A party’s right to claim one’s child as a dependent on income tax returns depends upon the number of overnight custody periods the child spends with that parent. The parent with the greater number of overnight custody periods of the child during a tax year will be entitled to claim the child as a dependent on their tax returns for that tax year. If the child spends an equal number of overnights with each parent during the year, the parent with the higher income is entitled to claim the child as a dependent on his or her tax return. The parties can also agree on which parent can claim the child as dependent, but must execute the proper tax form to effectuate such agreement.
The practical effect of the law is demonstrated in the following examples: 1) if a custody order that provides one party primary physical custody (more than 50% of the overnight custody of the child), with the other parent receiving periods of partial physical custody (less than 50% of the overnight custody of the child), the parent granted primary physical custody under the order would therefore be entitled to claim the dependency exemption for the child; 2) If a custody order provides for the parents to exercise shared physical custody of the child, the parent with more overnight custody periods during the year receives the dependency exemption for the child, unless the parents have the exact same number overnight custody periods. In that instance, the parent with the higher income receives the dependency exemption for the child; 3) No matter what custody schedule is set forth in an order of court, the parents can determine who will receive the dependency exemption for the child by way of an agreement and execution of tax forms.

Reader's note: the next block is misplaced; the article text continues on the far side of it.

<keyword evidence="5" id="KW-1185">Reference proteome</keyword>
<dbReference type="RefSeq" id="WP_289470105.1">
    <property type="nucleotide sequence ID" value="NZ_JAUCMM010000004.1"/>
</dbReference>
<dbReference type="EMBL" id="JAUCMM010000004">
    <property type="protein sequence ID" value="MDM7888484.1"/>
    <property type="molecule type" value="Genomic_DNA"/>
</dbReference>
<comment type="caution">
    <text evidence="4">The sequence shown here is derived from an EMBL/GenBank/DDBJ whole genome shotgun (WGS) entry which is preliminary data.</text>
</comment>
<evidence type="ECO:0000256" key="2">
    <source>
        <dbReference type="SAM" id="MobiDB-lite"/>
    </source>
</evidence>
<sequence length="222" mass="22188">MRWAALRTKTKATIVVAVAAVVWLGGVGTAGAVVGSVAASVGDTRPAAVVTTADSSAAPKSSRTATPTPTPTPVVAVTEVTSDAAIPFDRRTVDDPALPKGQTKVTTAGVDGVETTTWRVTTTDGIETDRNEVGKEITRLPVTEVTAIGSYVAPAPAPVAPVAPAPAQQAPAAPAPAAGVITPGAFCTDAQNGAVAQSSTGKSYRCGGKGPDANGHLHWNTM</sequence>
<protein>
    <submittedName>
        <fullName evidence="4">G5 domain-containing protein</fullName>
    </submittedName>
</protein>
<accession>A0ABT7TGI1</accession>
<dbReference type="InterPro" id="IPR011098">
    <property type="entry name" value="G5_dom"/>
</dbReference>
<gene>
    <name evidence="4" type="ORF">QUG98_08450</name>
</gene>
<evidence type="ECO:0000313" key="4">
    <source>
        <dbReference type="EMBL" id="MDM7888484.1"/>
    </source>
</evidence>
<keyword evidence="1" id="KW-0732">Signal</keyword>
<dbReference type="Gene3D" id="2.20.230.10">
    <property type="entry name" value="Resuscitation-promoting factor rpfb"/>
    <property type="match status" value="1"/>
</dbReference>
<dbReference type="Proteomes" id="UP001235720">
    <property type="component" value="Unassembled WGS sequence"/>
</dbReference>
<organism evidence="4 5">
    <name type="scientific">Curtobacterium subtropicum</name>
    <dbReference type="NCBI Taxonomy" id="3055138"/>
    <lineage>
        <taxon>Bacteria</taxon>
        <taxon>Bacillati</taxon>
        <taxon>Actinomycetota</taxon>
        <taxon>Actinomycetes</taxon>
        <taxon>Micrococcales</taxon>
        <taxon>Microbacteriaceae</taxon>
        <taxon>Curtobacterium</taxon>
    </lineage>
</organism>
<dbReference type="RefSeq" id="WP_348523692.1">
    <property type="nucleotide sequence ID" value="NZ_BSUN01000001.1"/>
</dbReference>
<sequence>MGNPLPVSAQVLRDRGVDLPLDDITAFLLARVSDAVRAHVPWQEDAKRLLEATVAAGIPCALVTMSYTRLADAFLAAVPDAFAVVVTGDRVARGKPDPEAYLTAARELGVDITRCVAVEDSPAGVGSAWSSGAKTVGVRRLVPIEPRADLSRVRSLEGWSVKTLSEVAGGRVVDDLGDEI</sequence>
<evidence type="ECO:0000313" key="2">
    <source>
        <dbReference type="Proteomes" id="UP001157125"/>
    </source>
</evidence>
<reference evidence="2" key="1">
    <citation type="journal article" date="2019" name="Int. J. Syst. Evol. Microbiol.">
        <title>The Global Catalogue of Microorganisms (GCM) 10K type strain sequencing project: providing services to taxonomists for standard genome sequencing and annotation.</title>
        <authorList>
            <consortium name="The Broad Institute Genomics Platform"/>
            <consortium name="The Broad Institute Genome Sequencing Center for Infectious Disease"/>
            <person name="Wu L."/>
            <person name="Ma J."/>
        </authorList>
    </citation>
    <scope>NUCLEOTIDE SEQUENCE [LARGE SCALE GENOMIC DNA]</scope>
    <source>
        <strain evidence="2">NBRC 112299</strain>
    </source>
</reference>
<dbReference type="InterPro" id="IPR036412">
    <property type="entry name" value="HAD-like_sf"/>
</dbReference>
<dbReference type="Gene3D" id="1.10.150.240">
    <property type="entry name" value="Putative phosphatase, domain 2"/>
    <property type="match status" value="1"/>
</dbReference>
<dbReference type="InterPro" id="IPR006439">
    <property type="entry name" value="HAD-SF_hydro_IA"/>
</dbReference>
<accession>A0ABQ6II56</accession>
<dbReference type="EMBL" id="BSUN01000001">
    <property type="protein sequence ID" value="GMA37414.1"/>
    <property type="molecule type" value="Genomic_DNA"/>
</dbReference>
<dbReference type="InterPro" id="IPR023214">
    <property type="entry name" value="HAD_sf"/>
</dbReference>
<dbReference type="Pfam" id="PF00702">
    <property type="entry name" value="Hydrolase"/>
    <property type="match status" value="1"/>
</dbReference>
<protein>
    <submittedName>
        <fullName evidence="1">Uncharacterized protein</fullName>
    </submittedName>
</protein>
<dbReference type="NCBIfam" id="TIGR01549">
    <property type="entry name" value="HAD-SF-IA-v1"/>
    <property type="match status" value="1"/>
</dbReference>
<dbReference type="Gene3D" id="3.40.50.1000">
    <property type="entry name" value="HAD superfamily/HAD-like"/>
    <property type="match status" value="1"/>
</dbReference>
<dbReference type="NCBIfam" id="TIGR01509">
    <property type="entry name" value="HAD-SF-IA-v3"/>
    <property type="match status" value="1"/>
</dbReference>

Often, issues of child custody and economic considerations intersect in the divorce realm. However, every case is different. If you are concerned about how such issues will affect your family, contact one of our lawyers to discuss your individual situation.
Few things in life are as traumatic, and potentially destructive, as divorce. For those facing divorce, fears abound regarding issues of the tax preparation, alimony and support, custody of children, and the maintenance of insurance, just to name a few.
Wilder, Mahood, McKinley & Oglesby is one of the oldest firms in Pittsburgh focusing on family law issues. Our founding partner, Joanne Ross Wilder, penned the handbook used across the state by practitioners and judges in the family law arena. Our attorneys, Brian E. McKinley ,Darren K. Oglesby and Bruce L. Wilder update the book annually to keep current with changes in the law and society. To consult with a Pittsburgh divorce attorney about your options in a divorce, contact us online or by calling 412-261-4040. We represent business and professional clients with family legal concerns across western Pennsylvania.
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